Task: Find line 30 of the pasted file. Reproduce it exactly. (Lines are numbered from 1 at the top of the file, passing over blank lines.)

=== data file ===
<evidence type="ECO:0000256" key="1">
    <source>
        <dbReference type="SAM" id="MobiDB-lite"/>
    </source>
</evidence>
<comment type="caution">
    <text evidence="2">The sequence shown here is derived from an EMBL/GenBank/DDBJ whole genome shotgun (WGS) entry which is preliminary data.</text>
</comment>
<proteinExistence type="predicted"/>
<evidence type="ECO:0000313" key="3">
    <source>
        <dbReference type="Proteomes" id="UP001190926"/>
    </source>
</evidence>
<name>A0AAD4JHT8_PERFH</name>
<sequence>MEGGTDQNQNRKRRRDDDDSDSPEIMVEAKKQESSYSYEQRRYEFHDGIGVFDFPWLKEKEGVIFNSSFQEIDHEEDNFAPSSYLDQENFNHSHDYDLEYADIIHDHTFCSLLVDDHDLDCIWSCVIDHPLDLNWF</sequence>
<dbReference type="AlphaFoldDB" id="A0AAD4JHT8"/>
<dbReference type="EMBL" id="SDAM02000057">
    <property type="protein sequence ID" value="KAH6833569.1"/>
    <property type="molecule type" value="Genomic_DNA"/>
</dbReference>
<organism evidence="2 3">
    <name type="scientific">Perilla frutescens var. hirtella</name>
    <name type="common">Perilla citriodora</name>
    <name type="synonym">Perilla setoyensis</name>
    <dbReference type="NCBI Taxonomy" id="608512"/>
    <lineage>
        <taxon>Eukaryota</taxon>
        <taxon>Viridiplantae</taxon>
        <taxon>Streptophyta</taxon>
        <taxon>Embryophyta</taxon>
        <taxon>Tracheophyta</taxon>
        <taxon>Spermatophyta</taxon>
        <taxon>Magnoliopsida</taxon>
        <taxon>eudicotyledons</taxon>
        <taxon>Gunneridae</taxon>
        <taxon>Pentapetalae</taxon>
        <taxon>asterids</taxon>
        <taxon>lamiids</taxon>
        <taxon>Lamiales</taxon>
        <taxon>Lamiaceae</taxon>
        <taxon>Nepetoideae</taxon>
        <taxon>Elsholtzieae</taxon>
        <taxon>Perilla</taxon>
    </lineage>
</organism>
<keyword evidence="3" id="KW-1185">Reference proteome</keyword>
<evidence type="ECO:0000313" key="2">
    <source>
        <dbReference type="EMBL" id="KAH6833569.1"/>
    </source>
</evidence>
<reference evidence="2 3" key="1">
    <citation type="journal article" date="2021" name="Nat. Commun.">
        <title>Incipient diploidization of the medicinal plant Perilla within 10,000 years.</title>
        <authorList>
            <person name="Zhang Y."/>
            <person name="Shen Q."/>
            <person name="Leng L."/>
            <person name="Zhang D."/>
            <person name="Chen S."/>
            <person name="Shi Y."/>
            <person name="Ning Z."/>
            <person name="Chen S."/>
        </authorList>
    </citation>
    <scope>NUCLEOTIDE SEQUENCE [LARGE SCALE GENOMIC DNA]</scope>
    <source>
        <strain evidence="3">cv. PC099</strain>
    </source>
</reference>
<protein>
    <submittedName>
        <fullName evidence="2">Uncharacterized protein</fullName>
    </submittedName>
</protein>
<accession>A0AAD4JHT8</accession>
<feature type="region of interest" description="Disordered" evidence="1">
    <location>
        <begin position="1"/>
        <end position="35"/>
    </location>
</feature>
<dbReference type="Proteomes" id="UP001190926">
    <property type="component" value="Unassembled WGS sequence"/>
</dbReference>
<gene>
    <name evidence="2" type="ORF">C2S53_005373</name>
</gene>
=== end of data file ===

        <taxon>Streptophyta</taxon>